A day at the legislature
When his new legislative intern arrived for his first day on the job, Bradford made sure he knew what he was in for.
“I’ve said it from day one,” Bradford said. “This is not charity; we’re going to put you to work.”
As an intern, Schwab’s average day at the legislature consists of making phone calls, stuffing envelopes, and shadowing Bradford to the House floor for votes and some committee meetings.
Bradford said the phone calls, which Schwab makes to Mecklenburg-area business leaders to see if they have any suggestions for potential legislation, are almost always well-received.
“He just follows the script, calls business owners and it’s amazing,” he said. “The business owners have been responsive; they appreciate him calling.”
His favorite task, though, is helping Bradford file legislation that helps other people who have conditions such as his. Schwab’s mother says he’s always been interested in the political process.
“I like working with John because I get to not just learn the ins and outs of what he does, but also the ins and outs of how a bill gets … passed,” Schwab said.[sponsor]
With his intern’s assistance, the representative has filed four bills during the 2017-18 legislative session that would benefit people with intellectual or developmental disabilities in different ways.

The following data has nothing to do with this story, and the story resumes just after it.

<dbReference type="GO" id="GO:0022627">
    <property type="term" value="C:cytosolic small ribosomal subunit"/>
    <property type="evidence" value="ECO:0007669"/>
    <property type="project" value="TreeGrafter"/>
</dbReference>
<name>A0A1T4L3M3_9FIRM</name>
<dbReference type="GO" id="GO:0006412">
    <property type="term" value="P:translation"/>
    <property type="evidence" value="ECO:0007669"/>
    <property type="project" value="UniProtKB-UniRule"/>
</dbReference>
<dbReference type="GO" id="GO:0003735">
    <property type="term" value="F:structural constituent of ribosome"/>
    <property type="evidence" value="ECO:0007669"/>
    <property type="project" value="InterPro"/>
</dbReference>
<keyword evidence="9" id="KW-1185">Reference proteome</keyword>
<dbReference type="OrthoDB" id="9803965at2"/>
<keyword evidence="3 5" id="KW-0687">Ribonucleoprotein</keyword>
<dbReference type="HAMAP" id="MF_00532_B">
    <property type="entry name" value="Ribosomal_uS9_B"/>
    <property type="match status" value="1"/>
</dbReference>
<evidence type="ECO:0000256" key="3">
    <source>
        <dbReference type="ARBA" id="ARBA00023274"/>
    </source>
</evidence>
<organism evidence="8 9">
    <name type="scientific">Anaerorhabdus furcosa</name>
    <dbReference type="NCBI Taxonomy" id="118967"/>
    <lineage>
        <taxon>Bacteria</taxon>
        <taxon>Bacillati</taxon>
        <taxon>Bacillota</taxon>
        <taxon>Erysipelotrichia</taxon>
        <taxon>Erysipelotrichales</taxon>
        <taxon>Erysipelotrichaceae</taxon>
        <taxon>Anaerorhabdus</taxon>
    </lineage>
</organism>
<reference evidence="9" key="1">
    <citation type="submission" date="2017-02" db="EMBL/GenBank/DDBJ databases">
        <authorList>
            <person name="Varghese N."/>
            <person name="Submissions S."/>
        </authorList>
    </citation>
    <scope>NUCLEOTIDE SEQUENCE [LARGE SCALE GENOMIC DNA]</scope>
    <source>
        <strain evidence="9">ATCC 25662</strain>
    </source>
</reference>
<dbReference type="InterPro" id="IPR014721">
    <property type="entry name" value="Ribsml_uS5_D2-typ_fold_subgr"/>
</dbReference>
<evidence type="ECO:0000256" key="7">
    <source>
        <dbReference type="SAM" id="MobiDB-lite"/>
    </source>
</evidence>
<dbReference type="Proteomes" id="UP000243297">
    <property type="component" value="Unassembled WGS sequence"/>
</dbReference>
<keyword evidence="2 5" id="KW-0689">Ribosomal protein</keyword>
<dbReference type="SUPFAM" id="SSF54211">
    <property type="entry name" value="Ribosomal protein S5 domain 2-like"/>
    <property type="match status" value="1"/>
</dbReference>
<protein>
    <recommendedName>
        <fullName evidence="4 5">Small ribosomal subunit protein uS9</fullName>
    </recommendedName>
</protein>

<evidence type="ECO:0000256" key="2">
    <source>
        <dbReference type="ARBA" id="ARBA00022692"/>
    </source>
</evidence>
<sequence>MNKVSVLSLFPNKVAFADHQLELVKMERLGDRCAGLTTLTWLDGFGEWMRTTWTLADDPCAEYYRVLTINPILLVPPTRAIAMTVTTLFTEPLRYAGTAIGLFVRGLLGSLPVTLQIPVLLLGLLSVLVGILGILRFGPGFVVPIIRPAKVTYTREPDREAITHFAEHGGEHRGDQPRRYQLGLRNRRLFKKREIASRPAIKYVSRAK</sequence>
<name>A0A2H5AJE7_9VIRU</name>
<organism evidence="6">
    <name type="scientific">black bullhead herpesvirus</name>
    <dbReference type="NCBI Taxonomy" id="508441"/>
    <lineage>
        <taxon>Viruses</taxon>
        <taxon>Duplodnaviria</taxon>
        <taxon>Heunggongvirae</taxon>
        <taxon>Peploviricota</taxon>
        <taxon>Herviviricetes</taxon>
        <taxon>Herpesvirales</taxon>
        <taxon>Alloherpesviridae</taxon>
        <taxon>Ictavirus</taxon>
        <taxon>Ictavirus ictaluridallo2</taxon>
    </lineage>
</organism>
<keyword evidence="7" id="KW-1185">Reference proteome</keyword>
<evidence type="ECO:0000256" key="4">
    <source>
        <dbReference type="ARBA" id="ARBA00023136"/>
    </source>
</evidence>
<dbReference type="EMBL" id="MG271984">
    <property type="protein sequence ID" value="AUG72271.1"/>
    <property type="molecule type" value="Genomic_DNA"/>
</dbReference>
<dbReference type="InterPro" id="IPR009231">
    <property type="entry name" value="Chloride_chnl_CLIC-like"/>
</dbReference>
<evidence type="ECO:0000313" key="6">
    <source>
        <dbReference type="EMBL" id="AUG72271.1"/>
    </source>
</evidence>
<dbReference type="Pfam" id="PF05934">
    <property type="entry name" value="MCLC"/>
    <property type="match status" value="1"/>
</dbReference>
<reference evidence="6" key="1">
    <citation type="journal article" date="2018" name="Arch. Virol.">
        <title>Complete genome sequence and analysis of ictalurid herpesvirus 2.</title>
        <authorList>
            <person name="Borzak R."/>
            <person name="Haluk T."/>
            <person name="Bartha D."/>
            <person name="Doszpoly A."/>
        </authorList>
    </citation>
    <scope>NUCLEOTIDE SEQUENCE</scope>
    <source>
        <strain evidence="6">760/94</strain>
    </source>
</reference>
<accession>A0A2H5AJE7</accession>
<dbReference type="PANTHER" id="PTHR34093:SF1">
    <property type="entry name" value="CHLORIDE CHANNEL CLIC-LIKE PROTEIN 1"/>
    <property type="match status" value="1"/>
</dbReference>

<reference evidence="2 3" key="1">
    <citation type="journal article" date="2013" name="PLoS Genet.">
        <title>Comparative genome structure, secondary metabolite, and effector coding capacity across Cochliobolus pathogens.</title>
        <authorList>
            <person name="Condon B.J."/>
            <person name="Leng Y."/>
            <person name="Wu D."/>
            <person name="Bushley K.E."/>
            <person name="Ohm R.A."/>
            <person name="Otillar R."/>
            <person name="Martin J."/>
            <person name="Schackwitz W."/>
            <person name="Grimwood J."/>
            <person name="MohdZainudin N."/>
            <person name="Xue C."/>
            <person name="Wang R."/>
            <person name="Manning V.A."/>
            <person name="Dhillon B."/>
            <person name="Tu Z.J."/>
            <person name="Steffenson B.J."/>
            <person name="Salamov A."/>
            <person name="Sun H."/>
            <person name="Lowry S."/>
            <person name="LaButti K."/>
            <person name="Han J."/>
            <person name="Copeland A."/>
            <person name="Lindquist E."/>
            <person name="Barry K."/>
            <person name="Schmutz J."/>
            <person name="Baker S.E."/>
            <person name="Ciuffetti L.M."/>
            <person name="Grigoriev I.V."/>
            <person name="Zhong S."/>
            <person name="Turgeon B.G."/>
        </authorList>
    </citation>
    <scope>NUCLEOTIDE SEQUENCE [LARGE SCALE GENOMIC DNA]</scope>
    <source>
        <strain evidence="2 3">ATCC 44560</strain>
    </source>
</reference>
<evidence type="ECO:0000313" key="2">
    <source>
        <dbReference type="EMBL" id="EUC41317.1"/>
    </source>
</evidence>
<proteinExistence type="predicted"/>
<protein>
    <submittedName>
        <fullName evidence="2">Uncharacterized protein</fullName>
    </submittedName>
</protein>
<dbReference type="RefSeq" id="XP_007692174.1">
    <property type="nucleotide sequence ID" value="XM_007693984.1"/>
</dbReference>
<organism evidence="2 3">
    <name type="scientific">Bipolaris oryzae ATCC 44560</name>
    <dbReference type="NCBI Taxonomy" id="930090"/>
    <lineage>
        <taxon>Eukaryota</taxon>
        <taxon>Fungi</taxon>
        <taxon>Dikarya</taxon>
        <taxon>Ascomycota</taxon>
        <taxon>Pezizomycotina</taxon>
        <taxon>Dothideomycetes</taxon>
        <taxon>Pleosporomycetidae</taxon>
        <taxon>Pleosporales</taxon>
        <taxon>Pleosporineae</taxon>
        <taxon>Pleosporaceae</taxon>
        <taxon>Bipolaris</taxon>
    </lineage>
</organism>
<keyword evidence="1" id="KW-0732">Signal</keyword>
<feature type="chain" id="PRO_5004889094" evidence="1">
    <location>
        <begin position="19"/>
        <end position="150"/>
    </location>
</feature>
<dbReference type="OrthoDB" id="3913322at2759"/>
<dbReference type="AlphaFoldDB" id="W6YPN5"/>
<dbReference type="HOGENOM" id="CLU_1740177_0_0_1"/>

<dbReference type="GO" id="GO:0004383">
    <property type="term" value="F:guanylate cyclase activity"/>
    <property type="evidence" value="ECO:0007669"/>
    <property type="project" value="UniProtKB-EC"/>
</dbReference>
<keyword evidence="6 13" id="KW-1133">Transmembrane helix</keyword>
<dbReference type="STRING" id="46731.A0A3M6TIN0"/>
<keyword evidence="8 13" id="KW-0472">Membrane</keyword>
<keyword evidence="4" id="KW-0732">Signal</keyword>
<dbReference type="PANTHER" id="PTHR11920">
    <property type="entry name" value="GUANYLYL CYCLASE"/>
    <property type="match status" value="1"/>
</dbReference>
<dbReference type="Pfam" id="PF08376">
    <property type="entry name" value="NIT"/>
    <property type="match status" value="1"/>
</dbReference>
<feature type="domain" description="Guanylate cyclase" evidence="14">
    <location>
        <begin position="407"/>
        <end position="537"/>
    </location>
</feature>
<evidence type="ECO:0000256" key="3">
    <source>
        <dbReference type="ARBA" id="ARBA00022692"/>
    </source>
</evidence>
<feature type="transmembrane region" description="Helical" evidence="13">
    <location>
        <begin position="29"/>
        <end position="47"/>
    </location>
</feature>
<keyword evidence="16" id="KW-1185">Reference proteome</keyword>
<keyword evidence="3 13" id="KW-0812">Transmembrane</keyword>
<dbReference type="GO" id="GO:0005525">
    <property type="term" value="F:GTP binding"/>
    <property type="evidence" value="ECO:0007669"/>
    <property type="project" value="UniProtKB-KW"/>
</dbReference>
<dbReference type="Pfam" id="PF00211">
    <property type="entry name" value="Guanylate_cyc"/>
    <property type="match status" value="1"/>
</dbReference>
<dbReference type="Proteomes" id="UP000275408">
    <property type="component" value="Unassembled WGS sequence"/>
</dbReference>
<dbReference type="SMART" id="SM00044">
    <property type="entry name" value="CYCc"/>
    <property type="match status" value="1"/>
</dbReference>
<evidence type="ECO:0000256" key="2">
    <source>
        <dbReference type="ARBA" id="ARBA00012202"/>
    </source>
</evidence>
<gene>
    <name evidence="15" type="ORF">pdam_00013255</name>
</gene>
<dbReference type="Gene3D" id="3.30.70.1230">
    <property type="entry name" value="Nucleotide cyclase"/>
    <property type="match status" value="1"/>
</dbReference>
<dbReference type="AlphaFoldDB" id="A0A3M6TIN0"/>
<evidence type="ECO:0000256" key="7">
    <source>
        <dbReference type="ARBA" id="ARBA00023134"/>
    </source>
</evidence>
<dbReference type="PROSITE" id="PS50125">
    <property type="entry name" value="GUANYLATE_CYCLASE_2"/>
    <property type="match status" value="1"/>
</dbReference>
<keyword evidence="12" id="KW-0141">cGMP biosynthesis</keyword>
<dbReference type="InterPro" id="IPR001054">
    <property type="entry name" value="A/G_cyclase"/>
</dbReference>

Schwab is hoping to get as much done with the bills as he can before his time is up in Raleigh.
“We hope those bills, H981 through H984, can be put into law soon,” Schwab said. “The disability population is so underserved in America and they really need better. In order to do that, we must have the most up-to-date resources, data, medical treatment and other resources for people with intellectual or developmental disabilities.”
Surprises, challenges and the future
One of the biggest difficulties for Schwab, and people with Down syndrome in general, is transportation.
The disorder prevents Schwab from driving a car, which can sometimes strain his work hours. There’s no public transportation from Holly Springs to downtown Raleigh, so Schwab’s mother has had to either coordinate rides for her son, or drive him herself.
Once he’s at the legislature, though, Spence said there’s not much around the office that Schwab isn’t capable of handling on his own.
“I think he really knows his limitations,” Spence said. “At this point, we haven’t hit anything that has been too challenging for him. He’s very eager to learn and I’ve asked him to help me out with different tasks.”
Schwab doesn’t anticipate that his summer in Raleigh will be the end of his political career, either.
Against the urging of his mother, he wants to see through the passing of the four bills he has filed with Bradford.
“My mom disapproves of it … she doesn’t want me to [keep working in politics],” Schwab said. “She says: ‘Matthew, I just want you to pass one bill and then resign.’ Uh, no. What makes you enjoy it is to stay the entire time.”
After that, he might be coming for Bradford’s post.
“I really want to snag John’s seat,” he said with a smile.